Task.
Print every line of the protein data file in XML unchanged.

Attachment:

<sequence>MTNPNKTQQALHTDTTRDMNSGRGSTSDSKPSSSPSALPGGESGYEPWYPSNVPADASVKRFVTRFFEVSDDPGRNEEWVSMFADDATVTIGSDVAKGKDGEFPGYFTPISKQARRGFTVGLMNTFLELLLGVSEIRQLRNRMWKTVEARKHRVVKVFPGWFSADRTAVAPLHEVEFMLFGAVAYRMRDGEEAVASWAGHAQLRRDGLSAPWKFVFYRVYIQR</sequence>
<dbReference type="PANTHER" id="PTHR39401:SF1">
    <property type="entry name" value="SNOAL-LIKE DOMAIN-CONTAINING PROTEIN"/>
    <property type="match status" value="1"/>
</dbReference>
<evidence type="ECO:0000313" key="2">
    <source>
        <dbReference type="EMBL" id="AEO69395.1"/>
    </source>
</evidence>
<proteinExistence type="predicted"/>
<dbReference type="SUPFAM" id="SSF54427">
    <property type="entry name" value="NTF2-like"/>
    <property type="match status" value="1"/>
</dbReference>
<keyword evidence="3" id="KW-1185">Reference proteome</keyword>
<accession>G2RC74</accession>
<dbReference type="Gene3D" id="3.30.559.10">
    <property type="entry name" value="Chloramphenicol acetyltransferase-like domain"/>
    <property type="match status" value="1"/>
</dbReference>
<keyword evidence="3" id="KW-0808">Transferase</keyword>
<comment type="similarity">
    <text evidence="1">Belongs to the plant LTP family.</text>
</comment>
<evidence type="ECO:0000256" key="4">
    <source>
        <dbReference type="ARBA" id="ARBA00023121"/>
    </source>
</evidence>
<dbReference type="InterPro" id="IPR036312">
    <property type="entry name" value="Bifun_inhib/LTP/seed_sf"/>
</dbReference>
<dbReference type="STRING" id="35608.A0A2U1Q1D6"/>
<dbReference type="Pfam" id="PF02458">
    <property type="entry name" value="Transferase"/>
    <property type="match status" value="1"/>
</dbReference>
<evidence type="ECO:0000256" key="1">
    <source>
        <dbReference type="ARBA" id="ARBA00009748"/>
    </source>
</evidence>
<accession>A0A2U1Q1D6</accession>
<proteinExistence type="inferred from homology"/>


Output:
<sequence>MTNPNKTQQALHTDTTRDMNSGRGSTSDSKPSSSPSALPGGESGYEPWYPSNVPADASVKRFVTRFFEVSDDPGRNEEWVSMFADDATVTIGSDVAKGKDGEFPGYFTPISKQARRGFTVGLMNTFLELLLGVSEIRQLRNRMWKTVEARKHRVVKVFPGWFSADRTAVAPLHEVEFMLFGAVAYRMRDGEEAVASWAGHAQLRRDGLSAPWKFVFYRVYIQR</sequence>
<dbReference type="PANTHER" id="PTHR39401:SF1">
    <property type="entry name" value="SNOAL-LIKE DOMAIN-CONTAINING PROTEIN"/>
    <property type="match status" value="1"/>
</dbReference>
<evidence type="ECO:0000313" key="2">
    <source>
        <dbReference type="EMBL" id="AEO69395.1"/>
    </source>
</evidence>
<proteinExistence type="predicted"/>
<dbReference type="SUPFAM" id="SSF54427">
    <property type="entry name" value="NTF2-like"/>
    <property type="match status" value="1"/>
</dbReference>
<keyword evidence="3" id="KW-1185">Reference proteome</keyword>
<accession>G2RC74</accession>
<dbReference type="Gene3D" id="3.30.559.10">
    <property type="entry name" value="Chloramphenicol acetyltransferase-like domain"/>
    <property type="match status" value="1"/>
</dbReference>
<keyword evidence="3" id="KW-0808">Transferase</keyword>
<comment type="similarity">
    <text evidence="1">Belongs to the plant LTP family.</text>
</comment>
<evidence type="ECO:0000256" key="4">
    <source>
        <dbReference type="ARBA" id="ARBA00023121"/>
    </source>
</evidence>
<dbReference type="InterPro" id="IPR036312">
    <property type="entry name" value="Bifun_inhib/LTP/seed_sf"/>
</dbReference>
<dbReference type="STRING" id="35608.A0A2U1Q1D6"/>
<dbReference type="Pfam" id="PF02458">
    <property type="entry name" value="Transferase"/>
    <property type="match status" value="1"/>
</dbReference>
<evidence type="ECO:0000256" key="1">
    <source>
        <dbReference type="ARBA" id="ARBA00009748"/>
    </source>
</evidence>
<accession>A0A2U1Q1D6</accession>
<proteinExistence type="inferred from homology"/>